Will the Shutdown Cause More Deaths Than It Saves?

We are in the midst of a health care disaster in the U.S. and other developed nations. This is not due primarily to the Wuhan virus, but rather to the fact that “non-essential” medical treatment has been canceled. In England, concern is growing that the deferral of “non-essential” health care could ultimately be more damaging than the Wuhan virus. The London Times reports:

It’s chilling to know that many hospital wards, waiting rooms and car parks are now empty. Before this country was hit, only 800 of the NHS’s 4,125 critical care beds were vacant at one time. Now it’s 2,300. Even with some of the worst fatality rates in Europe, some hospitals now report being half empty since they paused almost all non-emergency work.

The same phenomenon is occurring here.

Richard Sullivan, a professor of cancer and global health at King’s College London, says: “The number of deaths due to the disruption of cancer services is likely to outweigh the number of deaths from the coronavirus itself over the next five years. Cancer screening services have stopped, which means we will miss our chance to catch many cancers when they are treatable and curable.” Charles Swanton, Cancer Research UK’s chief clinician, says some tumours will become “inoperable” rather than survivable.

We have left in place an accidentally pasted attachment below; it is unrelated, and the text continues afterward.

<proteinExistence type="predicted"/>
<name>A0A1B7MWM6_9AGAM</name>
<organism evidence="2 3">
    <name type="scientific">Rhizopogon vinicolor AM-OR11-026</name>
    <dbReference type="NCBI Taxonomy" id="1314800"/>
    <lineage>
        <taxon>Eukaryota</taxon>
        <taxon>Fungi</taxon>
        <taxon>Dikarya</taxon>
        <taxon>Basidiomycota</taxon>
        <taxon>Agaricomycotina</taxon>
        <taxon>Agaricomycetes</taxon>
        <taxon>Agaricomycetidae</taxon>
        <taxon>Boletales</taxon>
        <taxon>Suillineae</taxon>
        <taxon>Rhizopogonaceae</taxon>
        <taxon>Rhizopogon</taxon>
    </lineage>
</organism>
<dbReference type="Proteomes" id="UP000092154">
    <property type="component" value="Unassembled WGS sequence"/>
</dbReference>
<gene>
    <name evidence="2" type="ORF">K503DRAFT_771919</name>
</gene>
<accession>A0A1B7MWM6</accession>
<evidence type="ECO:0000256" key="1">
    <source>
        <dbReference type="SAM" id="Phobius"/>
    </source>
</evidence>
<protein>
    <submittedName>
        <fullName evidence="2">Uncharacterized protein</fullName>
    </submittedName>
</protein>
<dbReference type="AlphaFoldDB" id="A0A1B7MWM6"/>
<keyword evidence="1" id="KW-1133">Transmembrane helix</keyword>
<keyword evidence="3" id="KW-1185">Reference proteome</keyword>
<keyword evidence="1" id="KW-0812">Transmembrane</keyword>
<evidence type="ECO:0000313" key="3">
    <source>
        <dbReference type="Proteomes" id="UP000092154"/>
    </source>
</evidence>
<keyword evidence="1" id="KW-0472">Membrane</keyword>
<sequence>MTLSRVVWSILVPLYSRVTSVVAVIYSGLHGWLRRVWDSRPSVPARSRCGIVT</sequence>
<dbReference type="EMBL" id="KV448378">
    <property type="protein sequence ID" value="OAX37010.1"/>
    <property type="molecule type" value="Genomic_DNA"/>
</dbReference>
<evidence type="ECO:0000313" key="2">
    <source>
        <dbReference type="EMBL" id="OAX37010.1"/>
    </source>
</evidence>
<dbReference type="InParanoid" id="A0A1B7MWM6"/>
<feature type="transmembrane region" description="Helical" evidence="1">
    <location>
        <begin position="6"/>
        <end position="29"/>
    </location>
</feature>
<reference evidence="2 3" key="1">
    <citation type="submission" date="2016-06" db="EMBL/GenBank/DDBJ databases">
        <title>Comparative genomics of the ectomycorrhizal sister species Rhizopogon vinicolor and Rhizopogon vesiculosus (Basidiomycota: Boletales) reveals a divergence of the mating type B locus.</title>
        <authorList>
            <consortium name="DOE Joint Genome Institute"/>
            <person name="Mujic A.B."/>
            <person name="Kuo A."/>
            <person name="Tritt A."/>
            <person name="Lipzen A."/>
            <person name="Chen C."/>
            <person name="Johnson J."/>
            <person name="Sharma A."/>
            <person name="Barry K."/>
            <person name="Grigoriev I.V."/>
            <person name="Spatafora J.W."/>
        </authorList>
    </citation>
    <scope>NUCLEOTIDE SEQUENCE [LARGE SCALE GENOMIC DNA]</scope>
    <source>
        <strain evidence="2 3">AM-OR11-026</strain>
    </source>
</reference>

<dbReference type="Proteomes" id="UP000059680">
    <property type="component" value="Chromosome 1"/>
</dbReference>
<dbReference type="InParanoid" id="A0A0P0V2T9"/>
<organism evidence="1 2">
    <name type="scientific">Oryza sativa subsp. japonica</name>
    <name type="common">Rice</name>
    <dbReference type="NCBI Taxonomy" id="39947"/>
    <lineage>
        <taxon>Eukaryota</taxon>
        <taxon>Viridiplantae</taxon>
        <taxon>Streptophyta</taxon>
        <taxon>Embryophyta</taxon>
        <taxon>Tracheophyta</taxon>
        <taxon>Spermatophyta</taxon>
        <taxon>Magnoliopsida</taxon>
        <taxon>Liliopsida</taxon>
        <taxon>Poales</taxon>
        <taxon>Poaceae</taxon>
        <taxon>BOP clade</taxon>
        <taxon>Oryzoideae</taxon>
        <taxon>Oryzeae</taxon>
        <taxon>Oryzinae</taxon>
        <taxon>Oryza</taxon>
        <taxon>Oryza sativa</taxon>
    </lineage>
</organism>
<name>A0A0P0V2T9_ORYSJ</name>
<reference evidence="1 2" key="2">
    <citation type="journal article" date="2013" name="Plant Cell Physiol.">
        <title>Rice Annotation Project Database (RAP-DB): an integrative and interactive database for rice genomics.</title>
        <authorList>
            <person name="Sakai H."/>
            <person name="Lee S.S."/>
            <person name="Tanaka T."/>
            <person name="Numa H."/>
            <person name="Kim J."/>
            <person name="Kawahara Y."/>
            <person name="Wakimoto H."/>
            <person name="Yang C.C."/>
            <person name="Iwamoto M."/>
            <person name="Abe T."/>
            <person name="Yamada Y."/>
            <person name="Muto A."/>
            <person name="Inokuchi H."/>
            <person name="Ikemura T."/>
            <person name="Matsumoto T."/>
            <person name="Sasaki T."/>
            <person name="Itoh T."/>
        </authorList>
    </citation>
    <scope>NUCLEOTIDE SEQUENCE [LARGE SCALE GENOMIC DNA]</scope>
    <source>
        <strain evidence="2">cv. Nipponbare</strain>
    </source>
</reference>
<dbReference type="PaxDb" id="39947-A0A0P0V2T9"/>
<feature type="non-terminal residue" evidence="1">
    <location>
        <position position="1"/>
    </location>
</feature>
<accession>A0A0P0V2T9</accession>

The terrifying conclusion must be that there will be a non-Covid health crisis when this pandemic is over. Far more will suffer and die from otherwise treatable conditions as many go undiagnosed and untreated for the next six months. Their families will not forgive or forget.

Matt Hancock, the health secretary, refuses to give a figure for the potential non-Covid fatalities from this catastrophe but the cabinet was told it could be up to 150,000 avoidable deaths.

Our health care system is better than the NHS, but we too will see an unknown number of preventable deaths due to the suspension of much non-COVID related health care. Those who die because of the shutdown of “non-essential” care, including a large number of surgeries, will never be counted, and their names will not make headlines. But they represent one more cost of the reaction–overreaction, in my opinion–to the Wuhan virus.

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